Why I see John Edwards as a big phony
08/07/2007 12:01 AM
08/07/2007 1:46 AM
MONTHS ago, I observed on my blog that I think John Edwards is a phony — a make-believe Man of The People.
It’s not so much that he’s lying when he says he wants to help One America — the Deserving Poor, whom he wants to vote for him — get what it has coming to it from the Other America (that of the Really Rich, to which he disarmingly admits he belongs). I think he believes it. But I don’t, and here’s why:
Strike One: Sept. 16, 2003. The candidate was supposed to appear on a makeshift stage on Greene Street in front of the Russell House.
He was supposed to arrive at 4 p.m., but it was past 5 before he showed. When his appearance was imminent, his wife appeared on the stage and built expectation in a manner I found appealing and sincere. Then I saw Mr. Edwards step to an offstage position just behind the bleachers to my left. None of the folks in the “good” seats could see him.
His face was impassive, slack, bored: Another crowd, another show. Nothing wrong with that — just a professional at work.
But then, I saw the thing that stuck with me: As his introduction reached its climax, he straightened, and turned on a thousand-watt smile as easily and artificially as flipping a switch. He assumed the look of a man who had just, quite unexpectedly, run into a long-lost best friend. He stepped into view of the crowd at large, and worked his way, Bill Clinton-like, from the back of the crowd toward the stage — a man of the people, coming out from among the people — shaking hands with the humble, grateful enthusiasm of a poor soul who had just won the Irish Sweepstakes.
It was so well done, but so obviously a thing of art, that I was taken aback despite three decades of seeing politicians at work.
Not enough for you? OK.
Strike Two: Jan. 23, 2004. Seeking our support in the primary he would win 11 days later, he came to an interview with The State’s editorial board.
He was all ersatz-cracker bonhomie, beginning by swinging his salt-encrusted left snowboot onto the polished boardroom table, booming, “How do y’all like my boots?” He had not, it seemed, had time to change footwear since leaving New Hampshire.
The interview proceeded according to script, a lot of aw-shucking, smiling, showing of genuine concern, and warm expressions of determination to close the gap between the Two Americas. Then he left, and I didn’t think much more about it, until a week later.
On the 30th, Howard Dean came in to see us for the second time. Again, I was struck by how personable he was, so unlike his screamer image. I rode down on the elevator with him afterward, along with my administrative assistant and another staffer who was a real Dean fan (but, worse luck for Gov. Dean, not a member of our board). I paused to watch him take his time to greet everyone in our foyer — treating each person who wanted to shake his hand as every bit as important as any editorial board member, if not more so. I remarked upon it.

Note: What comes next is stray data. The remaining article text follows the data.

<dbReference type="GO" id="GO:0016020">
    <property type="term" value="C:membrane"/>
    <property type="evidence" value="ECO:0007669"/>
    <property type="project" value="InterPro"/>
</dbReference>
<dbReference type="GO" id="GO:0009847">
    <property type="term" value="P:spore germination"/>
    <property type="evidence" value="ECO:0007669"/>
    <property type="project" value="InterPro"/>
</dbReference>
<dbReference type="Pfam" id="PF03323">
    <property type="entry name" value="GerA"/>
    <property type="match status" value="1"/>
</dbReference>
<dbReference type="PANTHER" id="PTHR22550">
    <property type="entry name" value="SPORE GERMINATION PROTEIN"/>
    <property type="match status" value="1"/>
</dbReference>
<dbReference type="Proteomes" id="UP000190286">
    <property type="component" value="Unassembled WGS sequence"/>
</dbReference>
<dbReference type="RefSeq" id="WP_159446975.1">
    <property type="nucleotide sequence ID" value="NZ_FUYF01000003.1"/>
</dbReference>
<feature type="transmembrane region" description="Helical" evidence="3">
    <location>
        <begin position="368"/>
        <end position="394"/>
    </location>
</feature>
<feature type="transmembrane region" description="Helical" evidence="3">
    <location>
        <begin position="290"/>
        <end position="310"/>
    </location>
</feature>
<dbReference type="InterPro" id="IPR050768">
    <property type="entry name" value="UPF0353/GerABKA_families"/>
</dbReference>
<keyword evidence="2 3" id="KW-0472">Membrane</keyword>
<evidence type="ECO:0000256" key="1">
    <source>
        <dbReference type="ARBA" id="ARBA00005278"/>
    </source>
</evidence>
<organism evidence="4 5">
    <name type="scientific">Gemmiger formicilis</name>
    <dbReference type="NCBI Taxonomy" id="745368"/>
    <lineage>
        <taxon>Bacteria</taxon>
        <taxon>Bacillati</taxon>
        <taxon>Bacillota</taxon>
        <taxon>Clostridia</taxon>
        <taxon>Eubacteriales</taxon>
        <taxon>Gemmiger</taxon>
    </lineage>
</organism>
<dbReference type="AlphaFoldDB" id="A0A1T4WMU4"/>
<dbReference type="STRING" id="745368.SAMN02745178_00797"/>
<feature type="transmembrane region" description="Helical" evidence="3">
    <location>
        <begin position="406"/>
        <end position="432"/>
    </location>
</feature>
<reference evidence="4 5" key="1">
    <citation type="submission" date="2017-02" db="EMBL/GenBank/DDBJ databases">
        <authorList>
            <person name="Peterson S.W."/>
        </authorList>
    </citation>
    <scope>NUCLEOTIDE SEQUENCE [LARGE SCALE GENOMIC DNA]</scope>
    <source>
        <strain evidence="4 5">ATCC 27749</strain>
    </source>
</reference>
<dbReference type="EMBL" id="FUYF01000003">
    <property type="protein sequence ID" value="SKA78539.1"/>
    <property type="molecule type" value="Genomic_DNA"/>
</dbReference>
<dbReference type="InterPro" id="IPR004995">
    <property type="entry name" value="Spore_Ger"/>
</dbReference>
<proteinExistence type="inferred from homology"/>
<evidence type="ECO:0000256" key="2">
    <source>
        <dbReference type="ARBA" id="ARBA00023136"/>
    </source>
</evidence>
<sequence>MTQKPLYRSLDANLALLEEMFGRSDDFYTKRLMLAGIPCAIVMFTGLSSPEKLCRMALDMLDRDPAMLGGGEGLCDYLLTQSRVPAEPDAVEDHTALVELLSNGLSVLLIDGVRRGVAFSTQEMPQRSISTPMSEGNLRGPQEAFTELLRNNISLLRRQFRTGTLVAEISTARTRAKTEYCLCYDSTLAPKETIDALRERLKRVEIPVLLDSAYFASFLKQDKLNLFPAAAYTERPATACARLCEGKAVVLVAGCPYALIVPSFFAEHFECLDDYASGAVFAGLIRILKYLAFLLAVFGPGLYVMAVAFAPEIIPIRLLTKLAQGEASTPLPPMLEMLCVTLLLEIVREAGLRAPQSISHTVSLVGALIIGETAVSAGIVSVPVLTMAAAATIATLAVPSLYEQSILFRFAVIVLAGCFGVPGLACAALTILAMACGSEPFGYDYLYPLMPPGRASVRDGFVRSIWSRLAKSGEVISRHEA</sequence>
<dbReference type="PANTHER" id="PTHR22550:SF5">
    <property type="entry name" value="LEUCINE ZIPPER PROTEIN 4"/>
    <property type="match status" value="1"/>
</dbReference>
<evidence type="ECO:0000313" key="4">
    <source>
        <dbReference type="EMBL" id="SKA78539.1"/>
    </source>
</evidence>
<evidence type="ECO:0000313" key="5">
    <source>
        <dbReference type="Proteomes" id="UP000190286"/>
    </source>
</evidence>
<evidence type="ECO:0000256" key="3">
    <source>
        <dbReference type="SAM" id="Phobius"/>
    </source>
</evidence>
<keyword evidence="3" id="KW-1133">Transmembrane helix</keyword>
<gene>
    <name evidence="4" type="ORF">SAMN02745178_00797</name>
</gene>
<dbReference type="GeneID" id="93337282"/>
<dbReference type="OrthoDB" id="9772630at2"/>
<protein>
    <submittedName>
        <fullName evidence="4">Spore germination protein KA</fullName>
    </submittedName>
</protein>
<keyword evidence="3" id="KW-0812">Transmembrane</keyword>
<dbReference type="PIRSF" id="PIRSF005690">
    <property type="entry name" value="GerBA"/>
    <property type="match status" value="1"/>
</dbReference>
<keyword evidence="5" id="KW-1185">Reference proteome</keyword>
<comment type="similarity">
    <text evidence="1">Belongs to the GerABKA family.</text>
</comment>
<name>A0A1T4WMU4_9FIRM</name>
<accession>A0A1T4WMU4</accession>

“Isn’t he a nice man?” said our copy editor (the fan). I agreed. Then came the revelation: “Unlike John Edwards,” observed the administrative assistant. What’s that? It seems that when she alone had met then-Sen. Edwards at the reception desk, she had been struck by the way he utterly ignored the folks in our customer service department and others who had hoped for a handshake or a word from the Great Man. He had saved all his amiability, all his professionally entertaining energy and talent, for the folks upstairs who would have a say in the paper’s endorsement.
At that moment, my impression acquired stony bulwarks of Gothic dimensions.
Strike Three: Sept. 22, 2004. I dropped by a reception held for then-vice-presidential nominee Edwards at the Capital City Club that afternoon. I had stuffed my press credentials into my pocket after arrival so as to mix freely with the high-rollers and hear what they had to say. (They knew who I was, but the stuffy types who want writers to stand like cattle behind barriers did not.) Good thing, too, because there was plenty of time to kill, and there’s no more informative way to slaughter it than with the sort of folks whom candidates want to meet at such receptions.
It was well past the candidate’s alleged time of arrival, but no one seemed to mind. Then a prominent Democrat who lives in a fashionable downtown neighborhood confided we’d be waiting even longer. We all knew the candidate had a more public appearance at Martin Luther King Park before this one, and no one begrudged him such face time with real voters. But this particular insider knew something else: He had bided his own time because he had seen Sen. Edwards go jogging in front of his house, along with his security detail, after the time that the MLK event was to have started.
As reported in The State the next day: “Edwards was running late, and the throng waiting to rally with him at Martin Luther King Jr. Park took notice. They sat for two hours in the sweltering heat inside the community center, a block off Five Points.”
We were cool at the club, drinking, schmoozing, snacking. So he’s late? What are these folks going to do — write checks for the Republicans?
But my impression had been reinforced with steel girders: John Edwards, Man of The People, is a phony. And until I see an awful lot of stunning evidence to the contrary, that impression is not likely to change.
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